A Little Rice

For my final checkpoint I decided to look at Rice  by Geniwate. Rice is a form of electronic literature that explores the journeys a white woman has when she explores post-colonial Vietnam. The pictures on the main screen serve as a table of contents for an ongoing story of Vietnam. “The images themselves present a curious mix of Vietnamese and English found objects, ranging from business cards to banners to merchandise packaging to various forms of identification.” Once you click on an image it is given a chronological number that tells the reader how to view this electronic literature. When the reader clicks one of the images on the main screen it takes them to a poem, image, or music dealing with the issues of poverty, war, culture, and colonialism. The author is able to perceive many different messages through the use of the background music, color of the text, and the images. This hypertextual work was really cool to look at. Originally I followed the poems in order to grasp the message the author was trying to illustrate. After looking at all the links I then revisited the ones that were the most interesting to me.

Each image has a different interactional style. The first image was very simple to figure out. The author just gave one stanza to read at a time. To get to the next part of the poem you had to click on the cigar box on the right side of the screen. This technique made the reader take in the individual lines more because they were not given the poem all at once.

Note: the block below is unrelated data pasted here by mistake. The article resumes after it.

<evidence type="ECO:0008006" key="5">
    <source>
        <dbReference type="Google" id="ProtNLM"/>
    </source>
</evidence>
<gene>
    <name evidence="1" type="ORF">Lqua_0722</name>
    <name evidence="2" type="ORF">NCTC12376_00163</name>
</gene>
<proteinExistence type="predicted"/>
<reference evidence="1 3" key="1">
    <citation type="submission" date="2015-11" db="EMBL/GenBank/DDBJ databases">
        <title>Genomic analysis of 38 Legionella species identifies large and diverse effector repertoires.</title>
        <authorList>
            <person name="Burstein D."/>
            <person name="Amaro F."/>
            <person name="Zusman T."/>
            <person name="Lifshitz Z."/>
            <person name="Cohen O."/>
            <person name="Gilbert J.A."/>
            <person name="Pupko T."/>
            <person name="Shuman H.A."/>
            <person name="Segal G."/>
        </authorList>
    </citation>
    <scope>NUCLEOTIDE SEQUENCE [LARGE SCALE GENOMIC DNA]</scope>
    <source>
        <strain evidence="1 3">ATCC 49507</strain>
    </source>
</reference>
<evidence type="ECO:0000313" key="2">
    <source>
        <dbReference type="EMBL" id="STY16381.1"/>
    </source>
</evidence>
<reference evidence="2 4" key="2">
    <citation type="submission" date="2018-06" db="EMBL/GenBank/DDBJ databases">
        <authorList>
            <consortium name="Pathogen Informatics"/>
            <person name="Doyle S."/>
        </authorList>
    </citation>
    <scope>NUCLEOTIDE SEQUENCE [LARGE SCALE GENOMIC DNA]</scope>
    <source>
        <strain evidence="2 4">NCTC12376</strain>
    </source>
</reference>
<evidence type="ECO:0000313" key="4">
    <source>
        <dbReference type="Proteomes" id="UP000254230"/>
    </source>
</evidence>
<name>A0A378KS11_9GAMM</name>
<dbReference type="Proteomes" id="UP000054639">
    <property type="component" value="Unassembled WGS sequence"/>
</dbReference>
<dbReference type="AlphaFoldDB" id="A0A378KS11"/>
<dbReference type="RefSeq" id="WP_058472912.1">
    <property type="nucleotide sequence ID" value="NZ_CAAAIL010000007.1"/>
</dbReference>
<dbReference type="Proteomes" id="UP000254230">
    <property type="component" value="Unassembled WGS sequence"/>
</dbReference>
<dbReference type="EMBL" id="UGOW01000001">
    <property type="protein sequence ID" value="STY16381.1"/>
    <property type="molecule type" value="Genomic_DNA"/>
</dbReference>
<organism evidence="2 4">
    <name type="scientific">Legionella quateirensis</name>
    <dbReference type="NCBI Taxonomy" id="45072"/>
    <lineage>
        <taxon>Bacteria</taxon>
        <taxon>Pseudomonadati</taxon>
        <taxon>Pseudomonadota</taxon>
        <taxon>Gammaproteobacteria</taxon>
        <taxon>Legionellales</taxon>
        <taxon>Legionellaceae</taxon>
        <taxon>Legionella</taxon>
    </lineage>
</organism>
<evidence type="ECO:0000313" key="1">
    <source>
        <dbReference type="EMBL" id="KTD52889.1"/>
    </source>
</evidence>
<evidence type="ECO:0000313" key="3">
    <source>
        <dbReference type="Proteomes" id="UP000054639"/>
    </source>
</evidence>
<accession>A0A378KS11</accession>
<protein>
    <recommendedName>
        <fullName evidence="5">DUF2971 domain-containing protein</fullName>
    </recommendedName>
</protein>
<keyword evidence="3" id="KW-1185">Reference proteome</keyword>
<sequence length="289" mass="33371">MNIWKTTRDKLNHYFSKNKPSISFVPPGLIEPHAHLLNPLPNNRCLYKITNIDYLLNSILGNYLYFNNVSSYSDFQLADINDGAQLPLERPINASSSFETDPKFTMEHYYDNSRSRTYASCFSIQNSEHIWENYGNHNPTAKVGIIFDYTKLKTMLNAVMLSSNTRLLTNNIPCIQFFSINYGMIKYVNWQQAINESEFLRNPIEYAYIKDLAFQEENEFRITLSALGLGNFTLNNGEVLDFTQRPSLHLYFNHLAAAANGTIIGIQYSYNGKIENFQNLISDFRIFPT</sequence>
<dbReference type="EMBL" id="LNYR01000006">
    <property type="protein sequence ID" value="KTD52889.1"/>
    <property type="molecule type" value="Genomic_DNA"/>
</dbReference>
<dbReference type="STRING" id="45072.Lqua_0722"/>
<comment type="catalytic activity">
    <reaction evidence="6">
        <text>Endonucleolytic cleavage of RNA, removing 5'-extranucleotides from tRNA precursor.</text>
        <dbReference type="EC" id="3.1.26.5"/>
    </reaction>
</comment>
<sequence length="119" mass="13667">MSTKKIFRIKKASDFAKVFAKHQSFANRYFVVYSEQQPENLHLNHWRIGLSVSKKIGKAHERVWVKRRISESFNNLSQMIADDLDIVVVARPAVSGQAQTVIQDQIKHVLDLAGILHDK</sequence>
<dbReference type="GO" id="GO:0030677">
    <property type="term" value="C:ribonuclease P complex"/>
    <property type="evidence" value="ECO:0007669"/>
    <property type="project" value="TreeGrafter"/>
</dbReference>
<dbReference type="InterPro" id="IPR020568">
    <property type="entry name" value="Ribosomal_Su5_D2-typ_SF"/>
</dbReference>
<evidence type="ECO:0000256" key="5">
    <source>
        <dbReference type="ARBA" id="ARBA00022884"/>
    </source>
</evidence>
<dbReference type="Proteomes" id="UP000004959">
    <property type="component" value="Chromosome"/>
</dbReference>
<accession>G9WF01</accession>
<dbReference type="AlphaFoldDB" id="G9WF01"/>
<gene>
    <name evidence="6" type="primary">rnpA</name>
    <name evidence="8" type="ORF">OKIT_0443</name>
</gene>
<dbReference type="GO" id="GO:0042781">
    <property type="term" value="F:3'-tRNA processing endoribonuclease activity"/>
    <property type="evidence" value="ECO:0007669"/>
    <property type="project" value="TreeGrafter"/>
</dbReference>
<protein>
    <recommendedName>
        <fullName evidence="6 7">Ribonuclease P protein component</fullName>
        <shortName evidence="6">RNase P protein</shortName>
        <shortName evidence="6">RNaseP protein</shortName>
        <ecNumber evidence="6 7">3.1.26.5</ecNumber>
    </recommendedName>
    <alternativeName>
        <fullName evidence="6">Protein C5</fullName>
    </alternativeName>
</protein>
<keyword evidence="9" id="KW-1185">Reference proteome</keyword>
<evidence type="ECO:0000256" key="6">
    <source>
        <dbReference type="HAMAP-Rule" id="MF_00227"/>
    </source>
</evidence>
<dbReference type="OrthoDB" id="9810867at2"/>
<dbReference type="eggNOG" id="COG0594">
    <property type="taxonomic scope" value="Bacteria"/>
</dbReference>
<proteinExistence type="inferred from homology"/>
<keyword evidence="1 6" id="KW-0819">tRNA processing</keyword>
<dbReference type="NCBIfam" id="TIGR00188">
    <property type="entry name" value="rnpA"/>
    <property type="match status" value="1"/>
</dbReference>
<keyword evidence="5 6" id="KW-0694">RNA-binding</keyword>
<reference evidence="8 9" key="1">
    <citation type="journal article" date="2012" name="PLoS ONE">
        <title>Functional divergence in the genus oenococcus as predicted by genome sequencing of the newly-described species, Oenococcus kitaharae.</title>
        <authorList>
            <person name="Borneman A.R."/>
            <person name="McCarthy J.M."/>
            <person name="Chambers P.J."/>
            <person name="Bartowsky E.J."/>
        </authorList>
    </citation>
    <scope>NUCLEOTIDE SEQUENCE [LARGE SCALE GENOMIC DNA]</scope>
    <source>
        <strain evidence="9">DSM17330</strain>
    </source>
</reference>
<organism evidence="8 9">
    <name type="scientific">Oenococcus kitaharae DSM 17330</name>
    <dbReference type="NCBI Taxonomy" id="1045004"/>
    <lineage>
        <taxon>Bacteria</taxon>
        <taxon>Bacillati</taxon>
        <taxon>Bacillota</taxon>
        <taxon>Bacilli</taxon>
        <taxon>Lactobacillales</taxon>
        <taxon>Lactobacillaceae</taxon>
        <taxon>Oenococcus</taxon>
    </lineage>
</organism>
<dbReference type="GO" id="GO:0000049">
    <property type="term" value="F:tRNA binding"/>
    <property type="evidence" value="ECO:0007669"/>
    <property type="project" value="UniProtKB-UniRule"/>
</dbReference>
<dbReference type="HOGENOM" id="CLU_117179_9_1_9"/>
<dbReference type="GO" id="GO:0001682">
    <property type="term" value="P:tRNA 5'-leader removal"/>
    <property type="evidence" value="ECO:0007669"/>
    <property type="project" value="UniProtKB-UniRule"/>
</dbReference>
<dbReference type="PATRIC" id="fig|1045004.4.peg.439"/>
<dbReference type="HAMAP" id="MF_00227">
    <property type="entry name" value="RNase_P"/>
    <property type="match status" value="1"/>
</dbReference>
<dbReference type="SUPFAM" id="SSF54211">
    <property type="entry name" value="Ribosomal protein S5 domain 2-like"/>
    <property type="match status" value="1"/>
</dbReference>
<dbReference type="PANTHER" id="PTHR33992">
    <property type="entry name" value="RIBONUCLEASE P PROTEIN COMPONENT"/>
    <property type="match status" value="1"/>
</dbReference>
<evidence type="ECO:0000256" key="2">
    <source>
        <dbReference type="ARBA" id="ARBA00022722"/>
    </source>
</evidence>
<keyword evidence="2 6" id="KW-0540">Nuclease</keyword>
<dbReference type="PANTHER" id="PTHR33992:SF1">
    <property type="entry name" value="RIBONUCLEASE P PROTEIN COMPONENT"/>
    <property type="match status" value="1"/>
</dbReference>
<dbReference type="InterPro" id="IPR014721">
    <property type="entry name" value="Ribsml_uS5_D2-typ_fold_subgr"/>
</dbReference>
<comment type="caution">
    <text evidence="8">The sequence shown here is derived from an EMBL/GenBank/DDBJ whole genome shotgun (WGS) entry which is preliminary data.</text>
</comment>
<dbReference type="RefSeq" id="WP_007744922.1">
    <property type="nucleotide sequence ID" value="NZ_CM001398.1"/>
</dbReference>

The second image/poem was one of my favorites. This poem did not have any sounds or way for the reader to interact with the work. At first I thought this would have been a boring one to read, but in fact it made you appreciate the diction the author choose.

“The fff fff fff (link to poem) are the thongs on the concrete”

The third image was interactive through sound and clicking. For the forth poem the author used colors to describe the changes going on in the poem. The text started out red then changed to light pink and ended in purple. This represented changes that were occurring.

The fifth and sixth images showed how Vietnam was trying to be more Western by using the English language and particularly English slang. The seventh and eighth images were interactive through clicking. The pictures were constant, but new words would appear on the screen.

To look at the rest of Rice go here!

Alenda Chang writes in her blog, Consuming Rice, that, “cumulatively, the experience of navigating and attempting to comprehend ‘rice’ parallels geniwate’s creative struggle to capture or accurately portray Vietnam, hindered by the consciousness of her status as stranger and tourist.” I agree with this statement. At first Rice was very overwhelming but after looking at in a second time I started to grasp that the author was doing this on purpose to portray how Vietnam was.

Geniwate began her career in literature and writing through puppetry and audio in 1997. In 2001 she was shortlisted for an Electronic Literature Organization Poetry award for one of her works, Nepabunna. If you have some time to kill check it out!





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